Business is getting back on track after destructive floods hit two thirds of Slovenia in early August. Affected companies are gradually resuming production amid clean-up efforts and applications for advance payments of flood damage compensation. There has been uplifting news of a partnership unaffected by flood-related supply issues.
KLS Ljubno, a major automotive industry supplier, was one of the companies worst hit by the floods. The damage has been assessed to top €100 million, and while the company is working to restart production as soon as possible, it will need a few months to do so.
CEO Mirko Strašek is optimistic that they could start partially operating in October but even then they will not be able to supply all of their customers, he told the Slovenian Press Agency in late August.
Among other things, KLS Ljubno has been unable to supply starter ring gears for internal combustion engines to the Volkswagen Group, which was in turn forced to suspend production in its Portuguese facility and reduce production in another two plants in Hannover and Wolfsburg, where the group is based.
Dirk Grosse-Loheide of Volkswagen told the German press agency dpa on 4 September that the group did not intend to end cooperation with the Slovenian supplier, which is supplying more than 80% of the automotive market in Europe with starter ring gears.
"It's an excellent supplier, of course we want to keep it," he said, adding that the group was helping KLS Ljubno clean up its factory and relaunch production, having sent around 130 workers to Ljubno ob Savinji in northern Slovenia, where the supplier is based.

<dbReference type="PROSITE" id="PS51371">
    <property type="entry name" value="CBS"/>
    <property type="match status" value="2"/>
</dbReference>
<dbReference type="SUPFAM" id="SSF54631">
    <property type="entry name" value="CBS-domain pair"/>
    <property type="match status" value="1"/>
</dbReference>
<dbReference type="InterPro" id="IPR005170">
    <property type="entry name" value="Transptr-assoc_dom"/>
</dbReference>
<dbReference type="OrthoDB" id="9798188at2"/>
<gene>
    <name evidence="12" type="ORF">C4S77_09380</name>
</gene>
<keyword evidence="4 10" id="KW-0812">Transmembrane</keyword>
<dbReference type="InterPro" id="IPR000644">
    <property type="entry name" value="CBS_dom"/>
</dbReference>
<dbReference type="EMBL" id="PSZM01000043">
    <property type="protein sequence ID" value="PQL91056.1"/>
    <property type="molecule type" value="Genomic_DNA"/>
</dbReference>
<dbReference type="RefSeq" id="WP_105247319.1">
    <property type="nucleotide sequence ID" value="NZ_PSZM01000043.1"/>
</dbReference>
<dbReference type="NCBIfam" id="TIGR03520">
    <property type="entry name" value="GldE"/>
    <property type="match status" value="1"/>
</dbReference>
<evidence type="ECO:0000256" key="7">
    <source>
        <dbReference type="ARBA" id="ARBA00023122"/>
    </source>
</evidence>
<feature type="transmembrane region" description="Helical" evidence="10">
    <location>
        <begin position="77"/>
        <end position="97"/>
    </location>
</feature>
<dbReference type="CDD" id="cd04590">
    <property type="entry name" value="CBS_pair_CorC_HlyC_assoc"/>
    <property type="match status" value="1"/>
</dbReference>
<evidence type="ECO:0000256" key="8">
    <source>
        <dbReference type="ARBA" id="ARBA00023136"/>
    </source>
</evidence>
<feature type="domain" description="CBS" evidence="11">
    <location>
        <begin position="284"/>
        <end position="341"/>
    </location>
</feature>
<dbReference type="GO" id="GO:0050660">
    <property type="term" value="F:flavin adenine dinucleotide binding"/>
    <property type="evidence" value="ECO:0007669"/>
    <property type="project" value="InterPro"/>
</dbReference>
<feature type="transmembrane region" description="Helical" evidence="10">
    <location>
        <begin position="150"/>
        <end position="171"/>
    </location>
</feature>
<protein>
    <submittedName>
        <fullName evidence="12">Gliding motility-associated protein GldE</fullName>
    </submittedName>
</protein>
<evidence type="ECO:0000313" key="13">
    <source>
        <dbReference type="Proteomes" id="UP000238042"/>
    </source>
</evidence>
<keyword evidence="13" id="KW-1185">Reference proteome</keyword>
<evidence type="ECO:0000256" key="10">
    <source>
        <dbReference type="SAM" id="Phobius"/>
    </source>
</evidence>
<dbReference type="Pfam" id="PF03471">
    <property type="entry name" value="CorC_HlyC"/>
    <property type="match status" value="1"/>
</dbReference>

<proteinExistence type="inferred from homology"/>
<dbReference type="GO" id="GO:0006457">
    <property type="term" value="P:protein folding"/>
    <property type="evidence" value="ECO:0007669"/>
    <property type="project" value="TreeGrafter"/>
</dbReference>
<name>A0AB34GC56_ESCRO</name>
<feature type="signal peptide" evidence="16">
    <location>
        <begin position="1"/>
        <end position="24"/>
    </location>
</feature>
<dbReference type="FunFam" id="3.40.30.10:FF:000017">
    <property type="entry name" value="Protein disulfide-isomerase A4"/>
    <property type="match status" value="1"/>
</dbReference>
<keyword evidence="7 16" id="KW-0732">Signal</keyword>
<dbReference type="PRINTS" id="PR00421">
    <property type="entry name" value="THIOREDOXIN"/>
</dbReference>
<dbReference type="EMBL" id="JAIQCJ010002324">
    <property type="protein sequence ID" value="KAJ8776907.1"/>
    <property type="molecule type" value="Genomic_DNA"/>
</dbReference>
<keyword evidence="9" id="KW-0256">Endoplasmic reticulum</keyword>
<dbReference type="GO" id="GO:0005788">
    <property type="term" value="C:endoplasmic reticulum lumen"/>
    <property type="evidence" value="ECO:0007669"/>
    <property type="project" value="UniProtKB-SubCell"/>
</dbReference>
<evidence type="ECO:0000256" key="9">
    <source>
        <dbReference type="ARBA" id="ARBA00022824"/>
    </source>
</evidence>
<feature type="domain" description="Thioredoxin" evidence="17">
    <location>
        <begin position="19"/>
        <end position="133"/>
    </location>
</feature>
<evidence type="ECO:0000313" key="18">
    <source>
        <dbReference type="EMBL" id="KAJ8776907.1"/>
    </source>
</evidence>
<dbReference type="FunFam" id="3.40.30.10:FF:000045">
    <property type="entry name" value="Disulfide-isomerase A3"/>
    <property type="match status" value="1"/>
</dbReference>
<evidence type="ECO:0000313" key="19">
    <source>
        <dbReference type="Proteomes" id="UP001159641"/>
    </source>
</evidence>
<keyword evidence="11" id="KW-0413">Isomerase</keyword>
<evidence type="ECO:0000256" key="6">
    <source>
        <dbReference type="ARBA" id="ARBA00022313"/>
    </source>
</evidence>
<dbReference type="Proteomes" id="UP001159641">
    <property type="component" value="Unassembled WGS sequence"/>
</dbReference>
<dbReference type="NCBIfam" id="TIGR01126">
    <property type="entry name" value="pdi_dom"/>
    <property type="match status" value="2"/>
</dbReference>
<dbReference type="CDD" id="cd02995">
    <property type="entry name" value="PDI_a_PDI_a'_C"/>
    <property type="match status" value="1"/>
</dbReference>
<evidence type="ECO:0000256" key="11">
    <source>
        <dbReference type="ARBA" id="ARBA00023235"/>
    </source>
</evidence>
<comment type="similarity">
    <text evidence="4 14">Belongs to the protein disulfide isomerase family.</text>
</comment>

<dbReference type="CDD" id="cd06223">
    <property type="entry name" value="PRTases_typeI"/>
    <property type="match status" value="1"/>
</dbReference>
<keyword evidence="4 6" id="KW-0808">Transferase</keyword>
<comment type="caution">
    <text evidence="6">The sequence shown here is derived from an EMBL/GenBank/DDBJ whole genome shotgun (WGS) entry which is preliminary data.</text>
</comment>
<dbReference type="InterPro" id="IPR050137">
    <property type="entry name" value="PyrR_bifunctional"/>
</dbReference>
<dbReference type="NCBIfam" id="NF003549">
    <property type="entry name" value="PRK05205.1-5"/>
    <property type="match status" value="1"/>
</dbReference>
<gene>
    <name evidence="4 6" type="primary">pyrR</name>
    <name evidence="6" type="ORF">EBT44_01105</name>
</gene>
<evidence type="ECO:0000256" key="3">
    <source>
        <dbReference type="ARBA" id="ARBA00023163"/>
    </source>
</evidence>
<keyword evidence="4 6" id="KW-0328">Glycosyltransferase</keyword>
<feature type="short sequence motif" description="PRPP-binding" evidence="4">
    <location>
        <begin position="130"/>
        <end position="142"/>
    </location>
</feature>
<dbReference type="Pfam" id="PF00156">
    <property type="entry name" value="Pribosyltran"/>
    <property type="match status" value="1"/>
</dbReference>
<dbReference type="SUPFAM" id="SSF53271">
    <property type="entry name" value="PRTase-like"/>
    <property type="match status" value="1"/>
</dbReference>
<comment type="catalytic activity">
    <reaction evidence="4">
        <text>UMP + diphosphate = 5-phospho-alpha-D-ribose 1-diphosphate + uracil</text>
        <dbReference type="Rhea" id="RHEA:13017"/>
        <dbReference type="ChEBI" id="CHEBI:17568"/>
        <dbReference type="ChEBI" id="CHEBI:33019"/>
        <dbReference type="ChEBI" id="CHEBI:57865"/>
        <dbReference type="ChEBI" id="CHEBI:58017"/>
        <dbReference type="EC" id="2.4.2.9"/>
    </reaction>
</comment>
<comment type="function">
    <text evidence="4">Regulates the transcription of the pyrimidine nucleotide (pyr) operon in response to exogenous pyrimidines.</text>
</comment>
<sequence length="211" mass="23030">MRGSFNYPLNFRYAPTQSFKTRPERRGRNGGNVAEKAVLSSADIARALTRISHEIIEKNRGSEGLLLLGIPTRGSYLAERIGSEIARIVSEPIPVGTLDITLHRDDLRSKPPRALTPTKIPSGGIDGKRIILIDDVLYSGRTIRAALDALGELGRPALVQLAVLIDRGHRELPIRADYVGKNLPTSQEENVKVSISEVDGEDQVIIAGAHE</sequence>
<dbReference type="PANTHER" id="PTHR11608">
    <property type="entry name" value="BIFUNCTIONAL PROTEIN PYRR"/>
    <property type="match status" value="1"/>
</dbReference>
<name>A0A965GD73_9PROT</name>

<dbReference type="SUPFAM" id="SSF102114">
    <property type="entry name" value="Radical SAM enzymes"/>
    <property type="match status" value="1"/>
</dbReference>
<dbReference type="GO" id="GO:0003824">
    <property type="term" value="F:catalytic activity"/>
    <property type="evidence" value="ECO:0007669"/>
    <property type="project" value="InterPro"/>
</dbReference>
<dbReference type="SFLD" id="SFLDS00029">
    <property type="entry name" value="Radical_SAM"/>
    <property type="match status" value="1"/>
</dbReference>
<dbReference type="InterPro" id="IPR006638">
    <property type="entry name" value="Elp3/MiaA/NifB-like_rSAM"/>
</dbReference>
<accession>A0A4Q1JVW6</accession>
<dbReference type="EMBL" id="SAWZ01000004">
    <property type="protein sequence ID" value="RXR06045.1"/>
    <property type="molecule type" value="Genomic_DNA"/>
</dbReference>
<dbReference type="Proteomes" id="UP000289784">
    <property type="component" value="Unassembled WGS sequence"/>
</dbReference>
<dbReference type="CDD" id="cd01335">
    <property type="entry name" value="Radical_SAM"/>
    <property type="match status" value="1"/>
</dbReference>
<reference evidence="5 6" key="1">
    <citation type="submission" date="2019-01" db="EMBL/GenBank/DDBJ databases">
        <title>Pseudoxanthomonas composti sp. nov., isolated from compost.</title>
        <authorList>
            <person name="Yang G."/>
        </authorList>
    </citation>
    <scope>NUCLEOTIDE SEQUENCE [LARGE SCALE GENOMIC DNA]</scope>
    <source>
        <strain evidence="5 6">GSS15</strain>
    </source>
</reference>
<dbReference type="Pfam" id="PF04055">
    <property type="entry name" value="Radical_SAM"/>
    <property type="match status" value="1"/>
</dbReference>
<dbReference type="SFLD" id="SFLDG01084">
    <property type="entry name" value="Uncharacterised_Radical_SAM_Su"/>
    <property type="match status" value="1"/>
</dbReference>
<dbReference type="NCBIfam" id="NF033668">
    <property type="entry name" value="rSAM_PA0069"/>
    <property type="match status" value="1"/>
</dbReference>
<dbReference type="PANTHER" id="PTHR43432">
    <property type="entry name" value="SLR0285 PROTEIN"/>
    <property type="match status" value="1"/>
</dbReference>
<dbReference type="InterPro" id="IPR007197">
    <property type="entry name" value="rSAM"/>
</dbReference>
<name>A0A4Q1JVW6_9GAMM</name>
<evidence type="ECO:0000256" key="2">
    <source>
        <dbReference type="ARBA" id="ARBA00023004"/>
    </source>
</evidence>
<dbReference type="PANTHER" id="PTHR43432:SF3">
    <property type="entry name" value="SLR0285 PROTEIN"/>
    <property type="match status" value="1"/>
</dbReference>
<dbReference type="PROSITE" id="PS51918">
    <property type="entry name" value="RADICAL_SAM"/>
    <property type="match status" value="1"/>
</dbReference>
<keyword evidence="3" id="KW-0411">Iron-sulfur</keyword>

Battery producer TAB Mežica, another company severely hit by the floods, is also gradually resuming production. The Meža River flooded all of its facilities, but the most hit were the plants in Žerjav and Črna na Koroškem in the north of the country.
Production in Žerjav will be in full swing again this week, while in Črna na Koroškem, where the damage was more extensive, business as usual is expected in October.
Customers can still be supplied from stocks built up before the floods, TAB CEO Roman Burja told a press conference on 30 August, adding that the damage was estimated at more than €20 million.
The clean-up effort is also moving along at home appliances maker BSH Hišni Aparati, which reopened two production lines at its Nazarje plant on 4 September.
Production of immersion blenders and mini blenders is back on, and the management expects business will return to pre-floods levels by the end of this year, director Matija Petrin told public broadcaster RTV Slovenija.
Cablex-M, the Mežica-based supplier of electrical products, has now about half of production lines running. CEO Samo Simetinger hopes they will be fully operational again by the end of the month.
The company, which employs 340 people, estimates it suffered over €12 million in flood damage, including €3 million due to production outage.
Businesses have submitted nearly 800 applications requesting advance payments of compensation for the flood damage, worth more than €350 million, the Ministry of the Economy, Tourism and Sport announced on 5 September, as Minister Matjaž Han expressed the hope that payments would be made as soon as possible.
The affected companies have several measures at their disposal, including an advance payment of up to 10% of the estimated damage.